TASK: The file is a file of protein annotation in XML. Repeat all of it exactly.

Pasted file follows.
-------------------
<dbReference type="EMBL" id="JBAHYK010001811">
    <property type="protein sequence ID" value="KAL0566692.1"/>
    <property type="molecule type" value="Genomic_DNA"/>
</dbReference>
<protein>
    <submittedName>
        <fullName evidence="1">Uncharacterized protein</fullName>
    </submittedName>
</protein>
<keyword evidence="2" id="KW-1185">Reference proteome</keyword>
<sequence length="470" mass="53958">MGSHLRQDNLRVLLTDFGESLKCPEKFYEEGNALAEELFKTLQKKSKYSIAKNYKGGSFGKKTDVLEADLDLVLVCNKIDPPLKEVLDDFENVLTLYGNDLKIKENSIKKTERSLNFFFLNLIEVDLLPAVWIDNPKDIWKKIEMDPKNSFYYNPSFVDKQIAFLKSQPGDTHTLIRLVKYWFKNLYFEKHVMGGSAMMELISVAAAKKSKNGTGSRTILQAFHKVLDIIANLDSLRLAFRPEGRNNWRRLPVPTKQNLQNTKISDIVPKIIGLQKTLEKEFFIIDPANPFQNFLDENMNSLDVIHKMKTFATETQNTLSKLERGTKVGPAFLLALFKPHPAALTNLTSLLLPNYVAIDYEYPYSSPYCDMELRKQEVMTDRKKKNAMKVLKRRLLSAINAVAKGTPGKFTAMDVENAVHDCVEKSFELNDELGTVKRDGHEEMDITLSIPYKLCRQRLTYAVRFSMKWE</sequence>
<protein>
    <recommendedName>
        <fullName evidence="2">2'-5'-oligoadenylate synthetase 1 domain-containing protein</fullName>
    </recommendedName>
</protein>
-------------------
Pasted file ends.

<dbReference type="EMBL" id="JBAHYK010001811">
    <property type="protein sequence ID" value="KAL0566692.1"/>
    <property type="molecule type" value="Genomic_DNA"/>
</dbReference>
<protein>
    <submittedName>
        <fullName evidence="1">Uncharacterized protein</fullName>
    </submittedName>
</protein>
<keyword evidence="2" id="KW-1185">Reference proteome</keyword>
<sequence length="470" mass="53958">MGSHLRQDNLRVLLTDFGESLKCPEKFYEEGNALAEELFKTLQKKSKYSIAKNYKGGSFGKKTDVLEADLDLVLVCNKIDPPLKEVLDDFENVLTLYGNDLKIKENSIKKTERSLNFFFLNLIEVDLLPAVWIDNPKDIWKKIEMDPKNSFYYNPSFVDKQIAFLKSQPGDTHTLIRLVKYWFKNLYFEKHVMGGSAMMELISVAAAKKSKNGTGSRTILQAFHKVLDIIANLDSLRLAFRPEGRNNWRRLPVPTKQNLQNTKISDIVPKIIGLQKTLEKEFFIIDPANPFQNFLDENMNSLDVIHKMKTFATETQNTLSKLERGTKVGPAFLLALFKPHPAALTNLTSLLLPNYVAIDYEYPYSSPYCDMELRKQEVMTDRKKKNAMKVLKRRLLSAINAVAKGTPGKFTAMDVENAVHDCVEKSFELNDELGTVKRDGHEEMDITLSIPYKLCRQRLTYAVRFSMKWE</sequence>
<protein>
    <recommendedName>
        <fullName evidence="2">2'-5'-oligoadenylate synthetase 1 domain-containing protein</fullName>
    </recommendedName>
</protein>